) that help some codes as well. Because the optimal settings vary between applications and no one set works well with every application, it’s highly desirable to set the best options and reboot the nodes before running your program (If you’re lucky enough to have a separate management network that uses a different Ethernet chip set, you can reload the module without rebooting. Switching to GAMMA, though, requires a reboot).
The use of centralized booting and configuration makes this easy to manage. Of course this could be accomplished with a traditional distribution full node, but then you are changing configuration files on specific nodes and must track the state of each node image. Tracking node state can be done, but can often lead to messy situations where the easiest solution is just a clean re-imaging of the node. Centralized booting makes node configuration easy because every boot is a “clean slate.”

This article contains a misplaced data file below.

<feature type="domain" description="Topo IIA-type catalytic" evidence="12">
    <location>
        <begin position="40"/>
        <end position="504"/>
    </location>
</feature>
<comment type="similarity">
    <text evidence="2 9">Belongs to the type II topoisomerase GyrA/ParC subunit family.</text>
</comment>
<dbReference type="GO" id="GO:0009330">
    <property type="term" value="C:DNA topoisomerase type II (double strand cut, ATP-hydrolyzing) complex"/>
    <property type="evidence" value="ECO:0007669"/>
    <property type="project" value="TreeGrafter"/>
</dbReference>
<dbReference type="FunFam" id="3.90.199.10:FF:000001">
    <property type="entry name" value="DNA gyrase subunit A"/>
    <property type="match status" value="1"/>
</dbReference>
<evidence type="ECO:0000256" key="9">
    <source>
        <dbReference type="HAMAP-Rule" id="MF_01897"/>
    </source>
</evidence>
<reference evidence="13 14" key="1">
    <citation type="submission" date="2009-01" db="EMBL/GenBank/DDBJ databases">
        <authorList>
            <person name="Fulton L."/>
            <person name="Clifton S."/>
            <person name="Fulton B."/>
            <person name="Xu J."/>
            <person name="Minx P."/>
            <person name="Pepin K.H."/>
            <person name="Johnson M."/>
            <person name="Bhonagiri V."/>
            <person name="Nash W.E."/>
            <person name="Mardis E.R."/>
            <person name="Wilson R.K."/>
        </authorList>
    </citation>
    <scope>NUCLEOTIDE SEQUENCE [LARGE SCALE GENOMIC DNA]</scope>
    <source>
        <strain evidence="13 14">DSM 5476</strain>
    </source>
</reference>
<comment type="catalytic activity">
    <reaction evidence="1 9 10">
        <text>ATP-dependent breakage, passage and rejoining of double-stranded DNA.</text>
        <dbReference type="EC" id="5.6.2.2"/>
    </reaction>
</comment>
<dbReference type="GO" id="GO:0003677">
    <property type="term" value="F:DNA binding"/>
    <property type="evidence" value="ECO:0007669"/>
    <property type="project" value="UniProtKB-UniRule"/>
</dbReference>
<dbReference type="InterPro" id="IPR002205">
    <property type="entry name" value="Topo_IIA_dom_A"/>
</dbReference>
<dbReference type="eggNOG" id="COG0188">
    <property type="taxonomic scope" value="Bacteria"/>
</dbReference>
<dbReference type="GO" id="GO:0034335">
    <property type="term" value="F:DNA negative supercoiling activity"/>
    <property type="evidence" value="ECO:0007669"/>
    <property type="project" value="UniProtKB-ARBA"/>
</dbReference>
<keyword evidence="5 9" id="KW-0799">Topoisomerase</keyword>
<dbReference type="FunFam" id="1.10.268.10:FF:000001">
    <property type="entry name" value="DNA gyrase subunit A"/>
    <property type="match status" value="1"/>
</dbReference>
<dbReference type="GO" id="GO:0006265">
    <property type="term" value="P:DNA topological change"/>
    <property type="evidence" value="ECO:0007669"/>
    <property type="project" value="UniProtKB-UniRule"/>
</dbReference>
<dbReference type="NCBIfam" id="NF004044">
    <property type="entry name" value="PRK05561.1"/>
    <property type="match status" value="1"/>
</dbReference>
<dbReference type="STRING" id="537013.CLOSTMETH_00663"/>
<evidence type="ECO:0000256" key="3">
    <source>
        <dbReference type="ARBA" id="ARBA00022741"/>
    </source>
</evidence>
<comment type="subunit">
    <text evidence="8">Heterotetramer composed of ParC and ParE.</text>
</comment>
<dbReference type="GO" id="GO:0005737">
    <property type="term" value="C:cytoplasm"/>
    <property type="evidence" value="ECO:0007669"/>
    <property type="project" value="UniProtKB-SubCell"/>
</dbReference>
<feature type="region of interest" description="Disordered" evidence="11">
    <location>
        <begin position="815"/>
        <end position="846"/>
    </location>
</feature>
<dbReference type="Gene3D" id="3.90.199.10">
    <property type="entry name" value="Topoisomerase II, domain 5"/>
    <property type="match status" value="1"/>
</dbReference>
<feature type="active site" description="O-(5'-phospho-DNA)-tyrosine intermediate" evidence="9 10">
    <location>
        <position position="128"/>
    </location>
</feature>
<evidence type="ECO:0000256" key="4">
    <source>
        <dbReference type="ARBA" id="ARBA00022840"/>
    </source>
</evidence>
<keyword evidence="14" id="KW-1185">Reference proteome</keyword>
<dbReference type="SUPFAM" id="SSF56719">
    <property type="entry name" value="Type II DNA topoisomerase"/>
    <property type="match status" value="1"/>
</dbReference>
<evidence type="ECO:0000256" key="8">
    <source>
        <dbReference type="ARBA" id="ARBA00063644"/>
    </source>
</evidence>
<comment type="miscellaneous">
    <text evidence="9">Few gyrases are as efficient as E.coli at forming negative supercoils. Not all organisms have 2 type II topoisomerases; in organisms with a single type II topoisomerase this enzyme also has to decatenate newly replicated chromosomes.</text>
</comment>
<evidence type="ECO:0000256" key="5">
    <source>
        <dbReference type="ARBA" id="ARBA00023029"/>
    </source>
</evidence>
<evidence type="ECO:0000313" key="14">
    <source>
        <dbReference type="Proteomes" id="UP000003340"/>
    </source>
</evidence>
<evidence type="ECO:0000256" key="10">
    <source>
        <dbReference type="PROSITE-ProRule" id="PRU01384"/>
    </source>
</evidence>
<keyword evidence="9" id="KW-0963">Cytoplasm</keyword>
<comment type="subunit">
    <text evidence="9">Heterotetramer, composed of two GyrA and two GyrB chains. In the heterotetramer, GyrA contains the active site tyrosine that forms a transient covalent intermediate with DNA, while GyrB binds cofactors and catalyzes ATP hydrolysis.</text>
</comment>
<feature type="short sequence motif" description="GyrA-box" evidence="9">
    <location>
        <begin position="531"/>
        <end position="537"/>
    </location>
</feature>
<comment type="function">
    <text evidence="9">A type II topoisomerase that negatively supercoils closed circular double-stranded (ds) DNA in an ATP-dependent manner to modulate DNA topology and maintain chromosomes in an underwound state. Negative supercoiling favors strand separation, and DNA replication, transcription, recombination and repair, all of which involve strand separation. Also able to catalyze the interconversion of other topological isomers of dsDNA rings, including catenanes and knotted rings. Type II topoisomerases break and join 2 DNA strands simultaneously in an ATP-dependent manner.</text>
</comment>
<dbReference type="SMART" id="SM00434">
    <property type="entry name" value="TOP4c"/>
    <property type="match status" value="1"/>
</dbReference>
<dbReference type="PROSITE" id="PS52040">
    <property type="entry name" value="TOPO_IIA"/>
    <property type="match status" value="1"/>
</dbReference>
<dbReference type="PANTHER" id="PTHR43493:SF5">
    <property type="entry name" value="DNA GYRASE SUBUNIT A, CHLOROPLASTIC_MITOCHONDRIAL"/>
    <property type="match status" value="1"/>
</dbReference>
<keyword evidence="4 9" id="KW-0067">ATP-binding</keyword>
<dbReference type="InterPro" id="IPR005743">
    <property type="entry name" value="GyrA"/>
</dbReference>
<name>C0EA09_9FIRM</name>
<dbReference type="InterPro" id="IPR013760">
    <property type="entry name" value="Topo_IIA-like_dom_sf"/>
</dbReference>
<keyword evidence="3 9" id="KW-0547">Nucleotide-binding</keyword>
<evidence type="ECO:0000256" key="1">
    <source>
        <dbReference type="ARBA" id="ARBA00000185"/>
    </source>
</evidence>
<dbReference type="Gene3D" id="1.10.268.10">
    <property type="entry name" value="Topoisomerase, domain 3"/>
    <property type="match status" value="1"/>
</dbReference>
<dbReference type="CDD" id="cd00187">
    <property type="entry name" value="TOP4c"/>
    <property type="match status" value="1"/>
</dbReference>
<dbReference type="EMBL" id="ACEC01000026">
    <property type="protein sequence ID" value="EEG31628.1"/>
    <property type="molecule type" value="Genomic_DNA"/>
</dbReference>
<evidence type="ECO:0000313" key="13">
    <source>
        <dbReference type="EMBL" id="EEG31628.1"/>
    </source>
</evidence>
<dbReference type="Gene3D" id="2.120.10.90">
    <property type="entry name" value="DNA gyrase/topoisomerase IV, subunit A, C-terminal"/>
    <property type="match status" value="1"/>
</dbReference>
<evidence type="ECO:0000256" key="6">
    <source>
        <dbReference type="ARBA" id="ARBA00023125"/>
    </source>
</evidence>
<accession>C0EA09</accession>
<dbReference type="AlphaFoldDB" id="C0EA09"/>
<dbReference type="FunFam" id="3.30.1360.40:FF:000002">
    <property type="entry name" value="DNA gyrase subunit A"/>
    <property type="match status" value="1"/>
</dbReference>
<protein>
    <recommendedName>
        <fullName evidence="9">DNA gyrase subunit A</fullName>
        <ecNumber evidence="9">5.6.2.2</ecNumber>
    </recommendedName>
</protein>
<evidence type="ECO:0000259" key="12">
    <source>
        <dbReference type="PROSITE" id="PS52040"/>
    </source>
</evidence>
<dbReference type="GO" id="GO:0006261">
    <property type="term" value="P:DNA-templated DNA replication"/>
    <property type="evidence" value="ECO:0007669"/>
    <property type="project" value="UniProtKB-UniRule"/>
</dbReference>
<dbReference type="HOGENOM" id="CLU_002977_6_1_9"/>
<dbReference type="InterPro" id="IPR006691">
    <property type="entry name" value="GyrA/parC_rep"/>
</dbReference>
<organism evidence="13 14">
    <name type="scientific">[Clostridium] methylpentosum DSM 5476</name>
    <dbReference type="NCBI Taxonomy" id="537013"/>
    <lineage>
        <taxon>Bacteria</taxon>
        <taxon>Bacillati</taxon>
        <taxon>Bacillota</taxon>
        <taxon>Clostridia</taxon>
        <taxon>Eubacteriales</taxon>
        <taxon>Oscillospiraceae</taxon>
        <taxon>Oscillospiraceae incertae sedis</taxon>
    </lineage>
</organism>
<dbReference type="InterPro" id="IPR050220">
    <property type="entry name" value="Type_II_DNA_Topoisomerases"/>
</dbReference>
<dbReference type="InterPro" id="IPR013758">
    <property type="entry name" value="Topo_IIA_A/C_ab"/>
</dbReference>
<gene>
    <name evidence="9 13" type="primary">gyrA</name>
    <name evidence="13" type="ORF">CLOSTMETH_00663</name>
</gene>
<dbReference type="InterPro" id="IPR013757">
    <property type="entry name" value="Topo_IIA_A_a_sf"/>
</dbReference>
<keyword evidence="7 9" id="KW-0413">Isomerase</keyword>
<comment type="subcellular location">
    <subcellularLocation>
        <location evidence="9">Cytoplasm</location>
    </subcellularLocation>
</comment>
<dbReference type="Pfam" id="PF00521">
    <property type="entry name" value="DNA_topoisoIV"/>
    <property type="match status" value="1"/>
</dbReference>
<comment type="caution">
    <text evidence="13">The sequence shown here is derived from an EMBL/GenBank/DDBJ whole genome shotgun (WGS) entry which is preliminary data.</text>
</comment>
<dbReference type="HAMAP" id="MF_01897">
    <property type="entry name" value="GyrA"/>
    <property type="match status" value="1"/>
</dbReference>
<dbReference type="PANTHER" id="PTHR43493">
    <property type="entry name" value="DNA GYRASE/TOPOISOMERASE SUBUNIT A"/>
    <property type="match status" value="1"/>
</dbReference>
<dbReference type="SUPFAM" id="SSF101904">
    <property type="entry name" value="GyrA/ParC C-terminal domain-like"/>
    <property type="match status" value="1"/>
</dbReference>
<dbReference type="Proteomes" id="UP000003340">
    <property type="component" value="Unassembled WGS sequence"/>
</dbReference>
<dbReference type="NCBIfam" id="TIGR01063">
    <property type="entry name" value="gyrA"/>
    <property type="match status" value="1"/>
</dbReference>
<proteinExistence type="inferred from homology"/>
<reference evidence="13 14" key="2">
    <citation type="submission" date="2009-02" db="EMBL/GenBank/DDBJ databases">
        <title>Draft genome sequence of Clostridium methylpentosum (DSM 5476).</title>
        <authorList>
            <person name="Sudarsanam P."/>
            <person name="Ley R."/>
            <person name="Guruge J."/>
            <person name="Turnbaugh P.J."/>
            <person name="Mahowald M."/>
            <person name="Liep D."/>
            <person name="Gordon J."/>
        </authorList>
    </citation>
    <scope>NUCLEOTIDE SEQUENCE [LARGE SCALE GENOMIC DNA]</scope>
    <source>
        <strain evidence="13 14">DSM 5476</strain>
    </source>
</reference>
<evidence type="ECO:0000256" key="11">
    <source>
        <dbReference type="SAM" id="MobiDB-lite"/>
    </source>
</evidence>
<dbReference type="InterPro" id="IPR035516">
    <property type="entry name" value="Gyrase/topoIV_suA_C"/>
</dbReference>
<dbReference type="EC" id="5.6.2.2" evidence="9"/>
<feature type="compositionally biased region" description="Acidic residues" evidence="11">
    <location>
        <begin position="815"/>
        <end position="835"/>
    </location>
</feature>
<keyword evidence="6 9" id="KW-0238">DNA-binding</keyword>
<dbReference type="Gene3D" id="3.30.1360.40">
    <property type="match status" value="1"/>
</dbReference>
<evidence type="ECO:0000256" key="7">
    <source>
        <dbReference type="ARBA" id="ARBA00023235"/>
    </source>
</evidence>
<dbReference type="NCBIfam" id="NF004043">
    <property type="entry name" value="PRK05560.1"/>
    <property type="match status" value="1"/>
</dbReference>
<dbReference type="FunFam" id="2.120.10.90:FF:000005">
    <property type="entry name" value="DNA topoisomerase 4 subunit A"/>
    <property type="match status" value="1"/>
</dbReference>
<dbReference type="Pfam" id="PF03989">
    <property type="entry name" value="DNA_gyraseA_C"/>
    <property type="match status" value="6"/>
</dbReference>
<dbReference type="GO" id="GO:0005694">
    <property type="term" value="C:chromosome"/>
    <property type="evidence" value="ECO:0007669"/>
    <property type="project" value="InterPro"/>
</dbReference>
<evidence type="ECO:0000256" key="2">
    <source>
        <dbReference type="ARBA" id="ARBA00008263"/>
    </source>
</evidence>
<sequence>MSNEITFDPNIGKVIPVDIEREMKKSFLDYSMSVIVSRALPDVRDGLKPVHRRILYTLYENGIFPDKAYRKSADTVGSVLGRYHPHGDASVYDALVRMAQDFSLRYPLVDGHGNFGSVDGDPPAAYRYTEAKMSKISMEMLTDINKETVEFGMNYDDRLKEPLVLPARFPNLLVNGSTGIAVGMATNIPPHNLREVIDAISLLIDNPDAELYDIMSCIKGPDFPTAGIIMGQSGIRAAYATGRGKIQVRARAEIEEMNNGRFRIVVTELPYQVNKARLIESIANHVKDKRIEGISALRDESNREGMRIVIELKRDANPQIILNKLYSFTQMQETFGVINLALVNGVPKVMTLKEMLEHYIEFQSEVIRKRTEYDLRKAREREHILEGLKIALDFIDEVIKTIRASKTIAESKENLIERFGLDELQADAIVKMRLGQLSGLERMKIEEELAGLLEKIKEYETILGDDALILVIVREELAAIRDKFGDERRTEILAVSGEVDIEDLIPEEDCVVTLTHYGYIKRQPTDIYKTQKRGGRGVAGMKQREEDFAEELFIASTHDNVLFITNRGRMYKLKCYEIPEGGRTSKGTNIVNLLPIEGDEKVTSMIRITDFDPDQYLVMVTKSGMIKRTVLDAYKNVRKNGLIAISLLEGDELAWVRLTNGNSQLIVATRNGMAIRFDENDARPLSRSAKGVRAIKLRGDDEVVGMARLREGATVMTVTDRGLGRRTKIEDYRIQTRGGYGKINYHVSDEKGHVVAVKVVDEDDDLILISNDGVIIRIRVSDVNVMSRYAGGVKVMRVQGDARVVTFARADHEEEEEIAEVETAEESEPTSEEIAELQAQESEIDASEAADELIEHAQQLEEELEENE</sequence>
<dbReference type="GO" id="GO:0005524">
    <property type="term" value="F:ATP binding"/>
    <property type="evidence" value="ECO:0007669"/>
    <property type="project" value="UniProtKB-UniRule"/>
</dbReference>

Pushing this idea further is where the independent software vendors (ISV’s) tend to get interested., but first, our new cluster configuration needs another popular software tool that not only solves some problems, it’s quite trendy as well.
A Xen Thing
Linux is a challenge for ISVs. When an ISV creates and sells a software package, the vendor must also support its application. While the actual issues usually center around kernels and libraries, there’s enough variation within the Linux community that ISVs usually settle on a handful (if that many) of specific popular distributions.
If you use a cluster that only runs distribution X and your application needs distribution Y, you have two choices: get another cluster or convince everyone to use your ISVs’ preferred distribution on the cluster. (Good luck with that.) If you have two ISV applications that need different distributions on the same cluster, you’re “SOL,” as they say. (And, that would be “Stuck with One Linux,” for those who thought otherwise.)